Our salvation is guaranteed the moment we believe Jesus for it. But some also suggest that our good behavior or works are required to validate whether or not we’ve got the real thing. A popular understanding of Philippians 1:6 is that we continue to grow and improve throughout our Christian experience. Is this necessarily true? Is this verse telling us we’ll persevere in good works or is the verse talking about something completely different?

Why is it important to pay attention to the context of a verse from the Bible? How is it possible that someone could “read into” a passage what they want it to say? Can you think of an example where someone might bend the meaning of a verse to match their preferences?

Read Philippians 1:6. Why might this verse be understood to mean that progressing in your spiritual growth is a guaranteed experience? Do Christians always continue to grow and change for good until they die? (Look at 2 Tim. 2:17-18, 1 Tim. 1:19-20, 1 Cor. 11:30)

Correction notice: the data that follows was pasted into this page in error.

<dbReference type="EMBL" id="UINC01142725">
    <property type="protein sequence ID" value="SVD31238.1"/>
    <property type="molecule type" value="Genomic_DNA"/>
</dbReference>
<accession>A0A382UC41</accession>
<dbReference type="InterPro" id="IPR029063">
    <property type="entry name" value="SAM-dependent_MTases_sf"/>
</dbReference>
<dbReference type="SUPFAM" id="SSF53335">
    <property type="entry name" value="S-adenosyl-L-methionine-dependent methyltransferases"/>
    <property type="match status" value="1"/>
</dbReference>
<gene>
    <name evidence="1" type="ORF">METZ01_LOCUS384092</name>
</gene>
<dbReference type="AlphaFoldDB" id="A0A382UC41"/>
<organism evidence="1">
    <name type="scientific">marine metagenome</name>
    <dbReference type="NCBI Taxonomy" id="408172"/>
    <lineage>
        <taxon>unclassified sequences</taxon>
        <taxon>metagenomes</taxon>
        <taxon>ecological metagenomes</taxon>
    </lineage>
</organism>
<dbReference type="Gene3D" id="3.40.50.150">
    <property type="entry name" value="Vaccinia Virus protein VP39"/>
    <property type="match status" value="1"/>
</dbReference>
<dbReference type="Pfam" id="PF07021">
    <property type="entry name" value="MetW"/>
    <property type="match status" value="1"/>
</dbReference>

Many Bible scholars agree that Philippians is a “thank-you letter.” What was Paul thanking the Philippian believers for? Read Philippians 4:15-20.

One may be confused about Philippians 1:6 because of the word “fellowship” in 1:5. What does the word, fellowship, mean (Greek: koinonia)? The word, fellowship (koinonia) can also be translated “contribution or sharing” (Rom. 15:26, 2 Cor. 8:4; 9:13)

The most reasonable and accurate understanding of Philippians 1:6 is that it refers to the “good work” of sharing financially with Paul. Read Phil. 1:5-6 with this understanding in mind. How does partnering with others through your generous financial contributions help further the gospel?